Dan Trocchio

Published: 01 October, 2007 - Featured in Skin Deep 152, November, 2007

Dan is a man who can’t sit still for any length of time and as such is a prolific artist, whether his art is on canvas or on skin. Dan works with two other artists, Scott Campbell and Opel. All combine their influences and passions to create an infusion of a style of tattooing that isn’t new or Old School; it is Saved Tattoo Style. Skin Deep had a chat with the driving force behind Saved Tattoo; Dan Trocchio...

 

WHAT INSPIRED YOU TO START TO TATTOO?

I was living in Milwaukee, WI around ‘92 I think, doing graffiti with an old friend Mario Desa. I had checked out the possibility of an apprenticeship with Steve Gold in Madison when I was 19 but he thought I was too young to know what I wanted. At the time Steve’s Tattoo was a really busy street shop. There was a total of 8 artists there and everyone made money hand over fist. The idea of supporting myself as an artist and also the excitement of a seemingly fresh (fresh to me) and cultish medium as tattooing, was a huge draw, I would have never thought it would have come into such acceptance. I think he gave in to my requests for an apprenticeship a year later.

WHAT AGE DID YOU GET YOUR FIRST TATTOO AND BY WHOM?

Of course my friends and me tattooed each other with needles and thread when we were 14.  The scumbags that we all are, who didn’t?

HAVE YOU WORKED ANY CONVENTIONS?

I’ve worked a few conventions, problem with those are that I usually just want to walk around and drink and say hi to folks. I haven’t had a chance to see in awhile.  So I usually don’t bother trying to ‘work’ at them anymore.

DID TATTOOING COME EASILY TO YOU FROM THE OFF?

No, I was good at drawing of course but the tattooing part was hard.  I wasn’t afraid of hurting people or anything but the technical part wasn’t made easy for me in my apprenticeship. The practice at the shop was to sell the new guy all your crap tattoo machines that you didn’t want.

HAVE YOU HAD ANY FORMAL ART TRAINING, COLLEGE?

I’m a high school drop out, dropped out because I was always drawing and painting instead of doing my homework.  Got my GED then went to art school in Milwaukee for a semester. Dropped out of that because they wouldn’t let me touch paint for a year, and the thought of making myself that far in dept for people trying to teach me yoga didn’t settle well with me. Though I could really use some yoga knowledge now for my aching back from sitting down working all the time!  I’ve never done anything right.

WHO ARE YOUR MAIN INFLUENCES?

My influences are relative to this time and space, Horiyoshi, Horitoshi, Fillip Leu, Kore Flatmo, Gerhard Richter, Peter Doig, Marcel Dzama, as does go the social tide of craftsmanship in expression.  But my appreciation goes to different folks: Vermeer, John Singer, Sargent, Gustave Dore, and Ivan Albright.

DO YOU GET PEOPLE COMING INTO YOUR STUDIO ASKING TO BE A TATTOOIST? WHAT DO YOU SAY TO THEM?

Give up; you’ll never catch up to me. Ha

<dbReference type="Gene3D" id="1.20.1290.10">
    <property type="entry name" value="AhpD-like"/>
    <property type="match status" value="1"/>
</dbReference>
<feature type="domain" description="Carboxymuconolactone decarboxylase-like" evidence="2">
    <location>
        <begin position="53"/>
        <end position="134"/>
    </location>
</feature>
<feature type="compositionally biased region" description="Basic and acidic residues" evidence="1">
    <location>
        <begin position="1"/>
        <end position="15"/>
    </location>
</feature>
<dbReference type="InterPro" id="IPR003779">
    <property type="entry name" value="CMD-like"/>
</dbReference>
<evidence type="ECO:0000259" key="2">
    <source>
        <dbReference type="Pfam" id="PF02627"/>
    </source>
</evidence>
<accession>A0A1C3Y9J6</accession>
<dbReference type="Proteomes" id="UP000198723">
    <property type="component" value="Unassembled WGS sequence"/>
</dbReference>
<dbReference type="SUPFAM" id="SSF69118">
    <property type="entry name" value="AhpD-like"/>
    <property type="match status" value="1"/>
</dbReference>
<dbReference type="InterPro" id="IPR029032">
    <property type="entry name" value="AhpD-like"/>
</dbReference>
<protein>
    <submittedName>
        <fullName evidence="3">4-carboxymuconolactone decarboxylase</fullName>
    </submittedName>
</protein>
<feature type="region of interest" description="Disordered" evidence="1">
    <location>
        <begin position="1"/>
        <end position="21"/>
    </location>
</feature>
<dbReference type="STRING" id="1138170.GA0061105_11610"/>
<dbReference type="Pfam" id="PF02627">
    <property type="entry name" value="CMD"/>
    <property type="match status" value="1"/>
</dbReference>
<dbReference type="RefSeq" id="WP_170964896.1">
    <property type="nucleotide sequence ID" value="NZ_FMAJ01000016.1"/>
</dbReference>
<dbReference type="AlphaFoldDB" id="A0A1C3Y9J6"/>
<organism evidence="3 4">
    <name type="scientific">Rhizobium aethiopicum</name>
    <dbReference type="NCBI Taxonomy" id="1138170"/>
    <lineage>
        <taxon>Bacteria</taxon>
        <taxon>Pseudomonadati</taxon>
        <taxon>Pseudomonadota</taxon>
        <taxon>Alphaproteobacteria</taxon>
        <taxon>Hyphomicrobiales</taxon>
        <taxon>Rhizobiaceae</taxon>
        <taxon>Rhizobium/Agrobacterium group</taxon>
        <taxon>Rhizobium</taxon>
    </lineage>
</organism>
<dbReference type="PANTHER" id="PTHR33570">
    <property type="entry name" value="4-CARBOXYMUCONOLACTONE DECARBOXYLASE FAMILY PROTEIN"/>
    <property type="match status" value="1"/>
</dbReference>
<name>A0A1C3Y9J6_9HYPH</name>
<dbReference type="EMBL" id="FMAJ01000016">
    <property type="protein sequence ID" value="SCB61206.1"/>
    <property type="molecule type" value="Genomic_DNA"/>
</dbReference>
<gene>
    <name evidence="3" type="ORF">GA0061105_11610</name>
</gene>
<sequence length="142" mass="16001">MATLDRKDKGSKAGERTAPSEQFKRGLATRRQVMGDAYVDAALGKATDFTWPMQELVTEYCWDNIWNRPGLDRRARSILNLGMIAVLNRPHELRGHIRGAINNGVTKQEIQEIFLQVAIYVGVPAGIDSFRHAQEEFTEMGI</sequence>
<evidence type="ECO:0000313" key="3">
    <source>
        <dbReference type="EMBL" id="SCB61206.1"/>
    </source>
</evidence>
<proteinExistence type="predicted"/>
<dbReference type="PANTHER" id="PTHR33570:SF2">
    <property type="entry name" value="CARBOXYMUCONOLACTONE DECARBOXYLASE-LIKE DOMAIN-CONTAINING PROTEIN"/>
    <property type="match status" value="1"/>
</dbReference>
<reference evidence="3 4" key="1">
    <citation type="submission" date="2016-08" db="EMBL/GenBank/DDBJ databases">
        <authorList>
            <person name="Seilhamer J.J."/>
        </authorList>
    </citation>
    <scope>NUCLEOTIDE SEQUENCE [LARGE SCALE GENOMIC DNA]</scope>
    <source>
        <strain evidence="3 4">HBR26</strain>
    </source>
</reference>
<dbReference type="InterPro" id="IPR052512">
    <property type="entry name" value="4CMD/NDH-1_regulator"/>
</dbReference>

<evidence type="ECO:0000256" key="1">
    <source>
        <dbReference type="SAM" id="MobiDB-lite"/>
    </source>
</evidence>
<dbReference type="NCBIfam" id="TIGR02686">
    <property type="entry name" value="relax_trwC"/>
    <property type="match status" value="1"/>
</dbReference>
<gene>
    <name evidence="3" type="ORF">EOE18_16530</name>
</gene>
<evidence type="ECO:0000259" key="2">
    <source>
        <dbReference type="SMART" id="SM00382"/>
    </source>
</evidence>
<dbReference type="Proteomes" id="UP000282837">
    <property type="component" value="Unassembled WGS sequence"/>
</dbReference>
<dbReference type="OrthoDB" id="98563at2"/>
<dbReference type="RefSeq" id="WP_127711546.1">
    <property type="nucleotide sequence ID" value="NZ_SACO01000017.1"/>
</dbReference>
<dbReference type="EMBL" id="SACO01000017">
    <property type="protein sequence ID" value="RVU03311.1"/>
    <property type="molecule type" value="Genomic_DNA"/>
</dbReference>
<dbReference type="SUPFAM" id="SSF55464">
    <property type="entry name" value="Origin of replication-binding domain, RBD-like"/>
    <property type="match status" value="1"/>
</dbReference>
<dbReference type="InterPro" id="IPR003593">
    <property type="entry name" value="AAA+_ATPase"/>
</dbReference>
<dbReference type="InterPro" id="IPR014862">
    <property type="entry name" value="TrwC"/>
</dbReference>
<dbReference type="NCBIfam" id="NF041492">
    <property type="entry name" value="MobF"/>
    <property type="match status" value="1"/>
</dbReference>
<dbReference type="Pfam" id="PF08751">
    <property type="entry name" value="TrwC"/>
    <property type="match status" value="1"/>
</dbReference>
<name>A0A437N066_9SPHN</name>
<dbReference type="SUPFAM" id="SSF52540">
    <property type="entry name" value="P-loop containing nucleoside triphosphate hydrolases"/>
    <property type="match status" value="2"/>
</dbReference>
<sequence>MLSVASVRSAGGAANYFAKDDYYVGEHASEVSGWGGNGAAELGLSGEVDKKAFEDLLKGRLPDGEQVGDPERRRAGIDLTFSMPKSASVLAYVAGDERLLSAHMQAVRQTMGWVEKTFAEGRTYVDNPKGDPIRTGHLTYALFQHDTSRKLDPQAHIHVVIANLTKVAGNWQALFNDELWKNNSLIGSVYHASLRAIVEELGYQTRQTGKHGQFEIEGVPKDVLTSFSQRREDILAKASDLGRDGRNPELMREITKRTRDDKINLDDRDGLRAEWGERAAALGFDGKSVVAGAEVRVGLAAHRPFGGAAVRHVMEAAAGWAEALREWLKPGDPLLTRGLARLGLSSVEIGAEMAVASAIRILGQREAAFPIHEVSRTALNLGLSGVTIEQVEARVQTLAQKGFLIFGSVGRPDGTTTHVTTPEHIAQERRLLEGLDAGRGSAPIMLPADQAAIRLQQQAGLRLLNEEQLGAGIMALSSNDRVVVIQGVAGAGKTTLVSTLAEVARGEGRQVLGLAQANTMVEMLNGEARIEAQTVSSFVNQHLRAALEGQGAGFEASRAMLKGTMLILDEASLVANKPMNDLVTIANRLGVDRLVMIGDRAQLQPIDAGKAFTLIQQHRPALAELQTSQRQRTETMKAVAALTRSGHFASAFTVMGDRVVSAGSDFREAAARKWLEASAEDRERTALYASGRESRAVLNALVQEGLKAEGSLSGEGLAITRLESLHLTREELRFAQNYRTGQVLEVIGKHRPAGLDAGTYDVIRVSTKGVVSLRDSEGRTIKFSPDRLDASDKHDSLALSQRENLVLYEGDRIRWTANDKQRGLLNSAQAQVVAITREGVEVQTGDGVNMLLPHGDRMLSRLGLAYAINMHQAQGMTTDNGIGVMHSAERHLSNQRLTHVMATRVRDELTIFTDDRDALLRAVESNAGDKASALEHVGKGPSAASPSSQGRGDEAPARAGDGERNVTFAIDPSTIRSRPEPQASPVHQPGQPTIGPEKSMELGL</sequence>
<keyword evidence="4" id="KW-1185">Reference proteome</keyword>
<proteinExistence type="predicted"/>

ha - just kidding.

DO YOU RECKON THERE WILL COME A DAY WHEN THERE ARE TOO MANY TATTOOISTS IN THIS COUNTRY?

The arc will fall. Only the strong will survive.

 

HAVE YOU WORKED ANY CONVENTIONS ABROAD? IF SO, DO YOU THINK THAT AMERICAN CUSTOMERS ASK FOR VERY DIFFERENT STYLES OF WORK COMPARED TO THE BRITISH/EUROPEANS?

Style is as regional as dialect.  Marked by the resident contributors. There is no end all be all, a taste is acquired. And the patience and appreciation for that taste is required.

HOW DO YOU RELAX WHEN YOU ARE NOT TATTOOING?

Painting, drawing, writing.  I can’t relax, I’m cursed.

WHO IS YOUR IDEAL CUSTOMER?

Someone I get along with.

OVER YOUR TRAVELS, HAVE YOU NOTICED ANY AREAS THAT ARE MORE OPEN AND FRIENDLY TO TATTOOISTS/TATTOOING THAN OTHERS?

Well I’m not sure if this is the way you meant this question, but sometimes tattooing on your travels is the most amazing thing. If it all works out sometimes you get one person after another telling you, you can do whatever the hell you want.  Which is ‘Skulls and Flowers’ for me.  If I had my way that is all I would ever do. Some areas are more conducive to my style also. Sweden and the North West Coast (in America) have worked out pretty well for me in the past.

 

IS THERE ANYBODY YOU WOULD LIKE TO THANK FOR HELPING YOU OVER THE YEARS?

There are too many people to thank. I have been giving a good life, and a lot of people have helped me out. Thanking them is a job in and of itself, but for starters, Kore Flatmo, Scott Campbell, Chops, Chappy, Joseph Ari Aloi, Eric Jones, John Reardon, Vinnie Signorelli, Alex Mcwatt, Vivian Chu, Chelsea Wong, Julie Vogel, and Eunice Pitts. They have all made life better.

 

IS THERE ANYTHING THAT YOU’D LIKE TO AD TO THIS INTERVIEW?

Thanks for the opportunity to show my work and say a few words.  Being in Skin Deep means a lot to me. Cheers.

Credits

Interview: Neil Photography: Dan Trocchio, Kore Flatmo (www.plurabella.com)

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Skin Deep 152 1 November 2007 152
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